======= ======= ====== ====== ====== ===== ==== ====== ====== ===== ==== ======= ======= ====== ====== ====== ===== ==== ====== ====== ===== ====
According to a study done by the “Journal of Hand Therapy” (who the hell funds these things?), our generation of 20 to 34-year-old men have significantly weaker arms and hands than the 20 t0 34-year-old men of the mid-1980s. Apparently, researchers measured the grip and pinch strength of 237 North Carolina university students aged 20-34 and compared that data to a similar study done at a university setting in Milwaukee in 1985. According to the data, in 1985 the average male participant in the study could squeeze with 117 pounds of force while the average male participant in the current study could only squeeze with 98 pounds of force.
Before I get into this I have to say, it’s disheartening to see these intriguing headlines only to find that a garbage study is attached to them. The sample size is small and if you break it down into sexes it’s even smaller. It focuses only on grip and finger strength and ignores any other measure of strength. If I pulled something like this in a middle school class covering the scientific method I’d flunk the hell out of it. This is the Washington Post. You would think they’d have some journalistic standards. But I digress. Just because the data shouldn’t be taken at face value doesn’t invalidate the conclusion.
It makes complete sense that, at least regarding grip strength, men have become weaker. You’d think that since much of our generation spends its time playing video games and jerking off that grip strength would be one of our few improvements, but it’s really not. Holding slices of pizza, typing up spreadsheets, texting, and playing FIFA aren’t exactly grueling activities. Back in the day before there was so much technology and available alternatives to manual labor, men did more things with their hands. Think of your childhood. Playing outside. Little league. Basketball. Yard work. Backyard football. Not playing video games all day and getting fat. People were more active from their childhood to their old age. My dad still does work he can pay a general contractor for. Speaking of, I bet if you did this project with general contractors you’d find the results much closer to the 1985 data.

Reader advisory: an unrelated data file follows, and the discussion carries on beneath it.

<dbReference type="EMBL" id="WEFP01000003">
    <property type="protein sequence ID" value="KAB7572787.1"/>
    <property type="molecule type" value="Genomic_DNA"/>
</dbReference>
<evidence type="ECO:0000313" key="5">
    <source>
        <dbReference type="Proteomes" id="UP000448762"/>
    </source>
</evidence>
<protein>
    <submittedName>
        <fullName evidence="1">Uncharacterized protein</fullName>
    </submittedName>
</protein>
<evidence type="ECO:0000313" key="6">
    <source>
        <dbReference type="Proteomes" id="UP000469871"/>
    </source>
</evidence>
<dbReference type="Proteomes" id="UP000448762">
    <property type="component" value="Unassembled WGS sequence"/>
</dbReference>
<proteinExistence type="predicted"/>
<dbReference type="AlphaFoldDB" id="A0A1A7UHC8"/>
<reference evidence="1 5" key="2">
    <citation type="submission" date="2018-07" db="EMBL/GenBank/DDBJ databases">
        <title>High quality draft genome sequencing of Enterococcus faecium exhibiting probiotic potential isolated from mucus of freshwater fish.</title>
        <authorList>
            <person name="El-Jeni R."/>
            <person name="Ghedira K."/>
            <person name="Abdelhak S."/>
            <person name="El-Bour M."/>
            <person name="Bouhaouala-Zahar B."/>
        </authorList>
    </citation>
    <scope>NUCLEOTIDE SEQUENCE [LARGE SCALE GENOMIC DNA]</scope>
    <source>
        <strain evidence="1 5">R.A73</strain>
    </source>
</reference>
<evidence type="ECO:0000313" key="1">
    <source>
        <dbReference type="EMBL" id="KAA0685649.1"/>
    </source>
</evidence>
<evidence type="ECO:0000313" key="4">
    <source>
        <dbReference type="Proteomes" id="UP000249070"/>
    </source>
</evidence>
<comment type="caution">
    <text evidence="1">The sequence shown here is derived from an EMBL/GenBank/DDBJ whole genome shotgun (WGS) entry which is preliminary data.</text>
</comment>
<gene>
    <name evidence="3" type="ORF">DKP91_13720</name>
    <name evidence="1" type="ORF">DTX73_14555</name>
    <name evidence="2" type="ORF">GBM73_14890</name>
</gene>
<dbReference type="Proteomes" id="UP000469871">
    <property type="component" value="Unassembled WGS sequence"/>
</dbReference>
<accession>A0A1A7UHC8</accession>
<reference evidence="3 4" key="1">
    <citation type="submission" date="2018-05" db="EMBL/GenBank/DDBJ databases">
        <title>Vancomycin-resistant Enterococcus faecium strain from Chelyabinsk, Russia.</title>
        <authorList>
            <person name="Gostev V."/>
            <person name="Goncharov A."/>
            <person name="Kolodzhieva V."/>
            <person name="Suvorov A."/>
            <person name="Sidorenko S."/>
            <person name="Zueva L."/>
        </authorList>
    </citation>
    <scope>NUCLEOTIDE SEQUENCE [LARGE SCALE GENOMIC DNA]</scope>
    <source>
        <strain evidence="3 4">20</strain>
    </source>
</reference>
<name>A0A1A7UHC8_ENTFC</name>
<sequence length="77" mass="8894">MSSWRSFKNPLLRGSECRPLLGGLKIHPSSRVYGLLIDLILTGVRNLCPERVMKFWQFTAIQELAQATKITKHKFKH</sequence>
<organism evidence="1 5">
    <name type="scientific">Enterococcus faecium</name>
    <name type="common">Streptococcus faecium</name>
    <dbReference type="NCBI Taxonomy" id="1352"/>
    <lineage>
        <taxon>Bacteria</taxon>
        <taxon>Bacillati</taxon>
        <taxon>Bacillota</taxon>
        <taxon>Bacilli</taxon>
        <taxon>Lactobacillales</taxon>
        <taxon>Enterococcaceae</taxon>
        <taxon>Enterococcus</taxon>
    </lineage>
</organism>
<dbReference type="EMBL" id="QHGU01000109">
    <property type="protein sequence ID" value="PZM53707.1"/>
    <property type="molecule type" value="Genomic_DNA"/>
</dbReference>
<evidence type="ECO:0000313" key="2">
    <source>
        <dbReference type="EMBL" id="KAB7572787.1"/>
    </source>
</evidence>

So what does this study tell us? Not much, except that there is some evidence that men have become weaker, which is something I’ve been saying for years. But that’s mostly because I’ve become old and go on dad rants. Just make sure you’re active enough to have a reasonably firm handshake to impress the corporate world OGs and don’t let any Milwaukee-ite who was in college in 1985 give you a titty twister. .
[via Washington Post]